Protips From a Year With Blue Apron

A year ago my cousin Lynne set me up with a free week of Blue Apron, a recipe and ingredient delivery service that she couldn't stop raving about. A year later we're still customers and can't stop raving about it either.

What We Love About It

I enjoy cooking but don't love menu planning, shopping for ingredients, or wasting produce because a recipe calls for just a small amount of something. Blue Apron solves all of those problems by shipping us recipes with just the right ingredients for three dinners each week. 

The service removes the least enjoyable aspects of cooking and lets us focus on the fun stuff - learning about and eating food. Blue Apron does a great job of this, providing us with healthy ingredients, some of which are new to us, in combinations that we don't normally think of. The colorful recipes are easy to follow and include little nuggets of wisdom about the ingredients and their uses.

$15 Tools to Speed Things Up

Blue Apron recipes require just a handful of basic kitchen equipment. That said, there are some tools worth spending a few bucks on:

  • Zester/microplane: many of the recipes call for peeling and mincing the zest of lemons and limes; handling both steps at once is well worth the money for a zester or microplane.
  • Salad spinner: I used to turn my nose up at these because they do nothing more than dry off produce that you've just washed, but with the amount of herbs and other delicate produce included in Blue Apron recipes, this is a nice time saver. 
  • Garlic press: mincing garlic is a common and tedious step - a garlic press turns a job that takes a few minutes into a few seconds.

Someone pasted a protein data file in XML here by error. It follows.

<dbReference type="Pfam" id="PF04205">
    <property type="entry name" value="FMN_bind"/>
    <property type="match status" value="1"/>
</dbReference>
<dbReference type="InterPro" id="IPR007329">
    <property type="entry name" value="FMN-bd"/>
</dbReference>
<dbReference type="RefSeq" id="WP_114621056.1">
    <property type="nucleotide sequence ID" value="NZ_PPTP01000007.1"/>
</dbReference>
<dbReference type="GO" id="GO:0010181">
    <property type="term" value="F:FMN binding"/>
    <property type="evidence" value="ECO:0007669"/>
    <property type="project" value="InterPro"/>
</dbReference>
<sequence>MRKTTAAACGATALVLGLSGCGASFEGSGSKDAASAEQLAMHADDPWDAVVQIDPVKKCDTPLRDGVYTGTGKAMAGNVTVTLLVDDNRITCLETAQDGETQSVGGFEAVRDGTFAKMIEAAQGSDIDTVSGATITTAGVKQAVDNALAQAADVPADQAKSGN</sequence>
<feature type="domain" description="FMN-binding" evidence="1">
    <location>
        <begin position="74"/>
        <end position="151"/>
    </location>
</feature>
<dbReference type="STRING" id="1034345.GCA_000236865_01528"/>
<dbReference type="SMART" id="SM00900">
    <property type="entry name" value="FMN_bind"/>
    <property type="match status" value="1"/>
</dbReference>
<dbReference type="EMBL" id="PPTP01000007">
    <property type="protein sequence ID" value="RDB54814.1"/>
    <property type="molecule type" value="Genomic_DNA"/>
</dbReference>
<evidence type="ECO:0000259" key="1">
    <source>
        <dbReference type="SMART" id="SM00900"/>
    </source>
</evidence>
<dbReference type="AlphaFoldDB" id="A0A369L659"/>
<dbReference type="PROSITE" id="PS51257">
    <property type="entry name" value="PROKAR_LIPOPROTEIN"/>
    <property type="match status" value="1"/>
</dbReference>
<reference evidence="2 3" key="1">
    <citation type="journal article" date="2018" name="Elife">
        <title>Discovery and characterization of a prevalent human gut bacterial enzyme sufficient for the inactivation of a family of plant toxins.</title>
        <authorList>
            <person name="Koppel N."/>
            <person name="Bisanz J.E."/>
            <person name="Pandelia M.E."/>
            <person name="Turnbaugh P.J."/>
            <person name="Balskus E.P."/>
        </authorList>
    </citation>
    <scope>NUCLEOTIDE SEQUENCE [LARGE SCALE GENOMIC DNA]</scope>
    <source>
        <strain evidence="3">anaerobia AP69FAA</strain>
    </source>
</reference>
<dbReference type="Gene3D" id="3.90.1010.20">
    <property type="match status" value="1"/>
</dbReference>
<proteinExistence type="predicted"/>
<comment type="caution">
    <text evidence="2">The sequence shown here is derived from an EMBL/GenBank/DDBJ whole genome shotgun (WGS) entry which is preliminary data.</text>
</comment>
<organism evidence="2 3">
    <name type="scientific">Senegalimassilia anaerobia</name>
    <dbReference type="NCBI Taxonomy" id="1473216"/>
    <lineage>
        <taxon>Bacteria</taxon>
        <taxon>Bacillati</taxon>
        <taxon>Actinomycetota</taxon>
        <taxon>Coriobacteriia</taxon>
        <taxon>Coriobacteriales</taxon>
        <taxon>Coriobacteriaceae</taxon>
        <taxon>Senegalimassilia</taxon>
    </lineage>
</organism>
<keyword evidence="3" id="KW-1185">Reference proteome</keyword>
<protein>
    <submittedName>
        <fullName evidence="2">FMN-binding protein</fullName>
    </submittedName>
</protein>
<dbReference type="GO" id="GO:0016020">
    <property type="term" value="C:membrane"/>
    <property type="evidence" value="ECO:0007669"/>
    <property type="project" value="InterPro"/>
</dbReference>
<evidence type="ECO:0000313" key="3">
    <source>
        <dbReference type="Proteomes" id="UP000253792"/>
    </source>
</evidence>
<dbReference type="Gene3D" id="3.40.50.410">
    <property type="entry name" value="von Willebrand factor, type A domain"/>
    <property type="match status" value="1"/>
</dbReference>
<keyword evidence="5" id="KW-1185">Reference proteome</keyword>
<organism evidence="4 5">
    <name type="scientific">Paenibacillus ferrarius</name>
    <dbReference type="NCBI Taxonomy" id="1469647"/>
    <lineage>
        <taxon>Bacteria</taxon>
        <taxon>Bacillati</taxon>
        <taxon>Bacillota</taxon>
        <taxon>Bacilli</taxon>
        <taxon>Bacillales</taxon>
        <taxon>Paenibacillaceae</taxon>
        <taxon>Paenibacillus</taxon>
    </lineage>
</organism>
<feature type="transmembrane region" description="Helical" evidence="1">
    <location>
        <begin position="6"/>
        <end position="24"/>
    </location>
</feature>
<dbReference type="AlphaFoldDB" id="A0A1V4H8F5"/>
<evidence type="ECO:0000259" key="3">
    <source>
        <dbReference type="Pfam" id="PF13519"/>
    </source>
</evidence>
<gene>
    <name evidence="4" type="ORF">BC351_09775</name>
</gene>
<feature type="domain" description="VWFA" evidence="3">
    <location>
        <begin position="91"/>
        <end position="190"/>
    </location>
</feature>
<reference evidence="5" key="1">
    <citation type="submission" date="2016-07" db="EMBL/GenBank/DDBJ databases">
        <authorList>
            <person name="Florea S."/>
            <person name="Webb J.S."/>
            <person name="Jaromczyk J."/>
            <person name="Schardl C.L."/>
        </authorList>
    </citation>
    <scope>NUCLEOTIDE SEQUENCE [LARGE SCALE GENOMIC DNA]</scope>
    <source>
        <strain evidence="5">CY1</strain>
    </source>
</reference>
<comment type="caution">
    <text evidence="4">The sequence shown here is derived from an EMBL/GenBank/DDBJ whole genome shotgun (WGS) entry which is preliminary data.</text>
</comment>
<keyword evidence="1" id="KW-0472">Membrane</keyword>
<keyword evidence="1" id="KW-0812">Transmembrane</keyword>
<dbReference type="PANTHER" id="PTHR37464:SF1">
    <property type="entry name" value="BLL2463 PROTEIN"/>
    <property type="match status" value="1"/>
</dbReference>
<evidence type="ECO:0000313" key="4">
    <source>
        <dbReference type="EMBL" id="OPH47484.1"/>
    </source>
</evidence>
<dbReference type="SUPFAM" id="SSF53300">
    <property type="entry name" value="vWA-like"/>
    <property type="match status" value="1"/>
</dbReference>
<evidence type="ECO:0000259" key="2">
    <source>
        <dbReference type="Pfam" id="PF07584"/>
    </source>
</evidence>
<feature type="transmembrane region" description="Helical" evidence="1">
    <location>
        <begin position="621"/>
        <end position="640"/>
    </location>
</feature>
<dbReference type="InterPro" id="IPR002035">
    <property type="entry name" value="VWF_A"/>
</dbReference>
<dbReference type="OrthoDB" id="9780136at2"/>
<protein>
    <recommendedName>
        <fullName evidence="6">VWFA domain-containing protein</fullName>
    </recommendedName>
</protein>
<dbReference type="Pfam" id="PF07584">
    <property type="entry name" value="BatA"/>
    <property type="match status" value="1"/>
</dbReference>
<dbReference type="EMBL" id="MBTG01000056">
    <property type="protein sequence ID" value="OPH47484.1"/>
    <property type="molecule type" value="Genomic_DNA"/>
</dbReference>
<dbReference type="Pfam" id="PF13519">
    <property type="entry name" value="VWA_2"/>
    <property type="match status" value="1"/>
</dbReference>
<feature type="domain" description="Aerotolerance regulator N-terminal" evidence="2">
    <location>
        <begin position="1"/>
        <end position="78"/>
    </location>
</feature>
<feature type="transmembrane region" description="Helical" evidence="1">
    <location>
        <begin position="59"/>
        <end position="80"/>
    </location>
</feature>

Techniques to Keep in Mind

  • Crushing instead of chopping nuts: when a recipe calls for nuts, they're usually packaged in a small resealable bag and are meant to be chopped. Leave them in the bag and crush them with a rolling pin or rolling pin - it's much faster and you can take out some frustrations while you're at it.
  • Add some flavor with broth: lots of recipes call for adding water - to add some depth of flavor, we'll swap out 1/3 or 1/4 of the water with vegetable broth. We leave some in the refrigerator and use it at our discretion.
  • Read ahead: if you read ahead you'll find ways to save the use of a bowl or utensil that you don't need. The recipe may call for you to transfer something from your pan to a clean bowl, just to transfer it to the plate a minute later, for instance. In those situations we'll just leave the food in the pan until it's time to plate. One less bowl to wash is a nice win.
  • Read the "How to Recycle" page: after the first few weeks of deliveries we found ourselves thinking "What do we do with all this packaging?" Every delivery includes a cardboard box, insulated liner, ice packs, and plastic bags and containers for ingredients. All of those are recycleable, and now Blue Apron offers free shipping for packaging that you send back for reuse.

Other Thoughts